Wheeler threw Holliday his entire repertoire except his sinker. Holliday said he wanted to be ready for Wheeler’s fastball — which hummed in twice at around 94 mph — but also proved he could handle Wheeler’s sweeper, curveball and cutter.

“That’s what I actually want,” Hyde said of those matchups. “That’s what you see during the season.”

In his second at-bat, Holliday throttled another ball. He caught right-hander Max Castillo’s changeup and sent it to the center field fence at 102.3 mph. And while it helped that center fielder Cristian Pache appeared to lose the ball near the end of its flight in the sky, Holliday will take it. He raced around the bases for a triple.

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In his fourth trip to the plate, Holliday smacked a single at 102.3 mph again before stealing second base.

“He just looked more relaxed at the plate today,” Hyde said. “We’re going to keep throwing him out there and keep looking at him.”

The highs of Tuesday can be weighed against moments in which Holliday has looked more his age. He struck out looking to close his third plate appearance, but he did so taking a borderline fastball. Holliday has struck out eight times in his seven Grapefruit League games — a trend he will hope to nip before his debut.

When that debut will be remains to be seen.

“Whether it’s to start the season with him or a month or two months into the season, I think that six years from now, nobody’s going to remember that, you know?” Hyde said. “When he makes his major league debut, we’re just going to see when the right time for him is, and us.”

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The focus may not be on the stats. But the stats, at least, support that Holliday’s debut is coming sooner rather than later.

Another under-the-radar pitcher impresses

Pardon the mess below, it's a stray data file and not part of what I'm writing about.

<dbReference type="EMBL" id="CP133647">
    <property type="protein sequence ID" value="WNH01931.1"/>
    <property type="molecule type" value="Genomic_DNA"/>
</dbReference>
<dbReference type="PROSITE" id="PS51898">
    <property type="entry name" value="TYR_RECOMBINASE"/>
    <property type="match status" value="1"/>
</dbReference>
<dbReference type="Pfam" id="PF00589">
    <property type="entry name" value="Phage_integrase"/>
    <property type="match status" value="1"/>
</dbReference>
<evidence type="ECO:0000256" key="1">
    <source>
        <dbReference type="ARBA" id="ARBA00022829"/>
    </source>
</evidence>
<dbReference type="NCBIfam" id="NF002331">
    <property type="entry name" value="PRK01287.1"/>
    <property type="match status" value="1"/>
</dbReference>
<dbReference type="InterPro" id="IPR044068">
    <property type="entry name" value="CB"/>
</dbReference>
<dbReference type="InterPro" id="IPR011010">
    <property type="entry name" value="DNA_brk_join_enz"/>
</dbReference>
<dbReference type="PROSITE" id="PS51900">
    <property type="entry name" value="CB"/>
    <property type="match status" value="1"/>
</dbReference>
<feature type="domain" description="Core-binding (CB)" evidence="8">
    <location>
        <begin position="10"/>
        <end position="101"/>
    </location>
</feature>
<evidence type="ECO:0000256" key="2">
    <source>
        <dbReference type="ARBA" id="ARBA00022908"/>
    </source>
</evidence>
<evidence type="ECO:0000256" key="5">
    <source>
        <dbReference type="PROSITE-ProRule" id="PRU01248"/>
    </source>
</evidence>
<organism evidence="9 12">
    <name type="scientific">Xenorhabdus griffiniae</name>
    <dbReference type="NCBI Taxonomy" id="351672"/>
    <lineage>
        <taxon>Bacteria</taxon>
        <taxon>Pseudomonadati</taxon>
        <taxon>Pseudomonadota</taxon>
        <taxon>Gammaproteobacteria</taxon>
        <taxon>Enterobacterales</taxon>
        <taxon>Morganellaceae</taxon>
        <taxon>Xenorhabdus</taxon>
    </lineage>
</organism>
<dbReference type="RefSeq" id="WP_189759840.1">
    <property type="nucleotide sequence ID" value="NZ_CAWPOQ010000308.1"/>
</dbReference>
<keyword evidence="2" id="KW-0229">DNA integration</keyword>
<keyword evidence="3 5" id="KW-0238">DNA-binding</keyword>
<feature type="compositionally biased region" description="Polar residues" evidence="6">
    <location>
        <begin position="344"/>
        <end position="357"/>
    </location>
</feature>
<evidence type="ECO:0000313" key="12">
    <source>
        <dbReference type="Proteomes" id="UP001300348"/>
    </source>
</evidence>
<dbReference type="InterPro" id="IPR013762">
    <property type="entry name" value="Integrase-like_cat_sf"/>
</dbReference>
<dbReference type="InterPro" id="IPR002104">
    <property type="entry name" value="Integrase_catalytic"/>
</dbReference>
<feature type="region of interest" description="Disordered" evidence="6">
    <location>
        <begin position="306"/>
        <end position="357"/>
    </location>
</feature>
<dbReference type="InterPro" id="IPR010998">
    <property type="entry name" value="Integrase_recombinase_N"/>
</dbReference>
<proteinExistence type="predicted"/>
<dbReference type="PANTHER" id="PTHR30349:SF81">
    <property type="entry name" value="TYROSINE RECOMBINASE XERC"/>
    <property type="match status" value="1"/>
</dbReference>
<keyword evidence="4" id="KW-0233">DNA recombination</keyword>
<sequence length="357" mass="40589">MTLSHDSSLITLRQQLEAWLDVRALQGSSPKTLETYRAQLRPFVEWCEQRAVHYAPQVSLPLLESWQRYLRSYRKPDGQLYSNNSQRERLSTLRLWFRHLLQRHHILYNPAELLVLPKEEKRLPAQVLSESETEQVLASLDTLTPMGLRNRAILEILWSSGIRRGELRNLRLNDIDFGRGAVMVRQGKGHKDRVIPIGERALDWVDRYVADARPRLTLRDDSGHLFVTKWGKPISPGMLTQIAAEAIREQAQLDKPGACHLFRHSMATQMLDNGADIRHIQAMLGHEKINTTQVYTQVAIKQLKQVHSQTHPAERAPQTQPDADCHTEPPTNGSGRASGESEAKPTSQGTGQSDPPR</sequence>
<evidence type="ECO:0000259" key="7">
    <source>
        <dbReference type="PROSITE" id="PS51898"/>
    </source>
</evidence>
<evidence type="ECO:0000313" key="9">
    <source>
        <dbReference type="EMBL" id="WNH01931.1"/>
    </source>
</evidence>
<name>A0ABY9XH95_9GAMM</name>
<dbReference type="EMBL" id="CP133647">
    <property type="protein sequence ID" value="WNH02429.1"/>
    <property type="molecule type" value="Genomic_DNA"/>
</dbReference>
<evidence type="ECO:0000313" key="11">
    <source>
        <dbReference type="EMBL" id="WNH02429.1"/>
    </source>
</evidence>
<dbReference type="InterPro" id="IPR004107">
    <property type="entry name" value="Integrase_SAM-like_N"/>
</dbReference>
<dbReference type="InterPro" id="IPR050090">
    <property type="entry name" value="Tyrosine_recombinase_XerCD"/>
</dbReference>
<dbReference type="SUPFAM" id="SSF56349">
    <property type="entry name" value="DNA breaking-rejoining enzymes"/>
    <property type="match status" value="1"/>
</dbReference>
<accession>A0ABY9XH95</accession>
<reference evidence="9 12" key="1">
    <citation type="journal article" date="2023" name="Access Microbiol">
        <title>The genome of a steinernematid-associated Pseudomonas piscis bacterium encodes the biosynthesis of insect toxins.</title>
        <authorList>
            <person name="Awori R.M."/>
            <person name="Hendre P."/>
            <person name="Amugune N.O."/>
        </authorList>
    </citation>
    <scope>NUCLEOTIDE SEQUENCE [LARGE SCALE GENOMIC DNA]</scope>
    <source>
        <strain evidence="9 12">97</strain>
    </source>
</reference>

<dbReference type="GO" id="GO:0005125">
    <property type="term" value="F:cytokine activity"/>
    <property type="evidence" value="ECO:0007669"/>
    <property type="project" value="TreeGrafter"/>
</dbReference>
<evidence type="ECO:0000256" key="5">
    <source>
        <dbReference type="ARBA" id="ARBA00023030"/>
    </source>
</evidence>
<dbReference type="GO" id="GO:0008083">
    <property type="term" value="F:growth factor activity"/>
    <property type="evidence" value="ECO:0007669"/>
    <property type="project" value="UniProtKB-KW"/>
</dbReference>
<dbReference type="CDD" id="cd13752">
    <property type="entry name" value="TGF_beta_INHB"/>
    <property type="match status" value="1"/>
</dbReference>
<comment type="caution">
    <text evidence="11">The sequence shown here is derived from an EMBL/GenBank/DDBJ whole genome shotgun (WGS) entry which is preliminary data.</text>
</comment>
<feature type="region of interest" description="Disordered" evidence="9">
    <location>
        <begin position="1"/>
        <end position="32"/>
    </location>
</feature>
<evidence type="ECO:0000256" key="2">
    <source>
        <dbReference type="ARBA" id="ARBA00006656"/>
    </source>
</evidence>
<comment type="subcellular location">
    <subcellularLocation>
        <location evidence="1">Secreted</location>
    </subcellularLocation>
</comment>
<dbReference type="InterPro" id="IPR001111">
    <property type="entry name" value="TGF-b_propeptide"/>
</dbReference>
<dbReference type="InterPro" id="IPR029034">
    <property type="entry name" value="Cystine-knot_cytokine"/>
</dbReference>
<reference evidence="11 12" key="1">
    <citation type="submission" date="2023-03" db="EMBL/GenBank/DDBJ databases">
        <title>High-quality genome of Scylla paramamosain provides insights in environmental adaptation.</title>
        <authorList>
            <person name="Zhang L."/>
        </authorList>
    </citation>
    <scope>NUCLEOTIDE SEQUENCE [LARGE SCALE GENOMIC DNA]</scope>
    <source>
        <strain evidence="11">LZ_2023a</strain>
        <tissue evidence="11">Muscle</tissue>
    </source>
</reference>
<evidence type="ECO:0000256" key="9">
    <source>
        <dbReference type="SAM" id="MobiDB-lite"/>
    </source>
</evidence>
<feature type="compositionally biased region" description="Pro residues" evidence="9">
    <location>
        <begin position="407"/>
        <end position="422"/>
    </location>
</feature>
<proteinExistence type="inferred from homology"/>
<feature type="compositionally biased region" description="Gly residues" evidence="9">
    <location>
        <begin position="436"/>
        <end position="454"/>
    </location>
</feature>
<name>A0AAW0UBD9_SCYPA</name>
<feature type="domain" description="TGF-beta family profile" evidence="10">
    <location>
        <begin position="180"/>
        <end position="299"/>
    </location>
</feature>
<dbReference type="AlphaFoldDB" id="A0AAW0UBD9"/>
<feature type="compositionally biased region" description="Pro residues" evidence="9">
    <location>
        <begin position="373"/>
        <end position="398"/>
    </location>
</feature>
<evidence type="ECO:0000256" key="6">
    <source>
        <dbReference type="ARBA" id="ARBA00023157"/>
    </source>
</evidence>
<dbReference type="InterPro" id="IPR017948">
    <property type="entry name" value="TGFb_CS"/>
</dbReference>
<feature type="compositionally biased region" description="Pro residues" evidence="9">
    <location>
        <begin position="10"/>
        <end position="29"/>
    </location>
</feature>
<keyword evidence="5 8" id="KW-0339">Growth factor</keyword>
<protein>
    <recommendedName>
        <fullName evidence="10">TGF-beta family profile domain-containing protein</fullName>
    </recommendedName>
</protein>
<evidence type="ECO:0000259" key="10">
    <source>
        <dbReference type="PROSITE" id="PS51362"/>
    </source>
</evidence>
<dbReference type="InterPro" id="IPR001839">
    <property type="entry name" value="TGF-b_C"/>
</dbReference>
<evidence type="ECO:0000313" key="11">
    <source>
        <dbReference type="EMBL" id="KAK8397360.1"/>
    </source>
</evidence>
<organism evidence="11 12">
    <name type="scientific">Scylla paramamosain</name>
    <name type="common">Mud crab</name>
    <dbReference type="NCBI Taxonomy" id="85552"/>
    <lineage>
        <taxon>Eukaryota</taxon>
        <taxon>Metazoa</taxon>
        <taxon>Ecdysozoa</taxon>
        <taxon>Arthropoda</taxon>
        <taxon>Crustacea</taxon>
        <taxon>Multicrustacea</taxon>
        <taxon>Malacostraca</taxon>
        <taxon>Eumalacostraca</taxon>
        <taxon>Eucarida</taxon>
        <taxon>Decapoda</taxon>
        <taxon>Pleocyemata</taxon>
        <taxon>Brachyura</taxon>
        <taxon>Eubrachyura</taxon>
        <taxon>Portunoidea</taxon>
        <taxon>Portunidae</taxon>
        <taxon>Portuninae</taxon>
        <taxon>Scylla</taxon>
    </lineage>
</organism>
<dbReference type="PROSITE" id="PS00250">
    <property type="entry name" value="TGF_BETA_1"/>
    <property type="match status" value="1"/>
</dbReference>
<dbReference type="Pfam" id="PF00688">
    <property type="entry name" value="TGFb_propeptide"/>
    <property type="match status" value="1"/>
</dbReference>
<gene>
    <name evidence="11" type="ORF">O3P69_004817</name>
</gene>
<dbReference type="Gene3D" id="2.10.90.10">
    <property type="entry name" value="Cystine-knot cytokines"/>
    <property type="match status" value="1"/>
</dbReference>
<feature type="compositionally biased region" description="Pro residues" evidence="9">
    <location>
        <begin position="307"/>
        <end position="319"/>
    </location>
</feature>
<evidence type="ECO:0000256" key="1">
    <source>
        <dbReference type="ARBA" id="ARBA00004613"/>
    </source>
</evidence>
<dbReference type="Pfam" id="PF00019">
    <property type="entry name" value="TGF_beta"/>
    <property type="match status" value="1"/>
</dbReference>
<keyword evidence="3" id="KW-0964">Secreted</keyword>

Before right-hander Albert Suárez stepped onto the mound Tuesday, he was a relative unknown. The 34-year-old had briefly reached the majors with the San Francisco Giants in 2016 and 2017, then journeyed to Korea and Japan to continue his baseball dream.

When Suárez pitched against the Phillies at BayCare Ballpark, it looked as though the Orioles had unearthed another gem through their pitching development system.

Baltimore signed Suárez in September, and shortly after the move, coaches spent time with him in Sarasota discussing adjustments. One was to increase Suárez’s hip-to-shoulder separation when striding down the mound.

“I think that’s helping me a lot to create more power toward home plate,” Suárez said.

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Suárez spent the winter playing in Venezuela to master those new mechanics, and he brought them Tuesday to great effect. Suárez struck out seven batters and forced 10 whiffs with a four-seam fastball that hovered around 96 mph but could tick faster at times.

With that display, Suárez is suddenly on the radar. He’s building up as a starter, but he could find his way to Baltimore in a variety of roles.

Andy Kostka is an Orioles beat writer for The Baltimore Banner. He previously covered the Orioles for The Baltimore Sun. Kostka graduated from the University of Maryland and grew up in Rockville.